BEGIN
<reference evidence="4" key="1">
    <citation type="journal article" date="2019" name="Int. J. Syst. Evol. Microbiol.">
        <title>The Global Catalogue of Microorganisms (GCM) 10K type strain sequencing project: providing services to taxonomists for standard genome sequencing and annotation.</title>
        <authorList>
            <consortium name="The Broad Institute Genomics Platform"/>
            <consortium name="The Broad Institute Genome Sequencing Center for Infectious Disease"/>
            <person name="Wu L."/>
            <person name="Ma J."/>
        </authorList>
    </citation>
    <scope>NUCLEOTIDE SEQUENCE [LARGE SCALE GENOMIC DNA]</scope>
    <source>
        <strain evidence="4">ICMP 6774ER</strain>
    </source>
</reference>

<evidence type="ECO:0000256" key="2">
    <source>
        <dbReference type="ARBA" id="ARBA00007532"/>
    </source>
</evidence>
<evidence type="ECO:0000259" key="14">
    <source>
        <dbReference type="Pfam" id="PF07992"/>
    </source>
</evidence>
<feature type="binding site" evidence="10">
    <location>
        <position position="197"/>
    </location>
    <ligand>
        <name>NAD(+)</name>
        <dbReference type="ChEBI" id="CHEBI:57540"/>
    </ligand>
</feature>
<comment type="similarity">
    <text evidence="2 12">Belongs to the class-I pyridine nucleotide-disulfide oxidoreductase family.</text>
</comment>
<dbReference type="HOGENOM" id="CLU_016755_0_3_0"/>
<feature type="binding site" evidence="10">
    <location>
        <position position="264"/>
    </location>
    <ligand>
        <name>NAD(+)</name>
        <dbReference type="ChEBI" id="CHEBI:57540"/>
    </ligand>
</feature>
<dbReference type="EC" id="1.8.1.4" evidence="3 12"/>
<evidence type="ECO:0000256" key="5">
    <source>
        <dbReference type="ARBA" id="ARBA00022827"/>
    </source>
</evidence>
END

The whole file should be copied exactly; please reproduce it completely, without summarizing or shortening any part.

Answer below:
<reference evidence="4" key="1">
    <citation type="journal article" date="2019" name="Int. J. Syst. Evol. Microbiol.">
        <title>The Global Catalogue of Microorganisms (GCM) 10K type strain sequencing project: providing services to taxonomists for standard genome sequencing and annotation.</title>
        <authorList>
            <consortium name="The Broad Institute Genomics Platform"/>
            <consortium name="The Broad Institute Genome Sequencing Center for Infectious Disease"/>
            <person name="Wu L."/>
            <person name="Ma J."/>
        </authorList>
    </citation>
    <scope>NUCLEOTIDE SEQUENCE [LARGE SCALE GENOMIC DNA]</scope>
    <source>
        <strain evidence="4">ICMP 6774ER</strain>
    </source>
</reference>

<evidence type="ECO:0000256" key="2">
    <source>
        <dbReference type="ARBA" id="ARBA00007532"/>
    </source>
</evidence>
<evidence type="ECO:0000259" key="14">
    <source>
        <dbReference type="Pfam" id="PF07992"/>
    </source>
</evidence>
<feature type="binding site" evidence="10">
    <location>
        <position position="197"/>
    </location>
    <ligand>
        <name>NAD(+)</name>
        <dbReference type="ChEBI" id="CHEBI:57540"/>
    </ligand>
</feature>
<comment type="similarity">
    <text evidence="2 12">Belongs to the class-I pyridine nucleotide-disulfide oxidoreductase family.</text>
</comment>
<dbReference type="HOGENOM" id="CLU_016755_0_3_0"/>
<feature type="binding site" evidence="10">
    <location>
        <position position="264"/>
    </location>
    <ligand>
        <name>NAD(+)</name>
        <dbReference type="ChEBI" id="CHEBI:57540"/>
    </ligand>
</feature>
<dbReference type="EC" id="1.8.1.4" evidence="3 12"/>
<evidence type="ECO:0000256" key="5">
    <source>
        <dbReference type="ARBA" id="ARBA00022827"/>
    </source>
</evidence>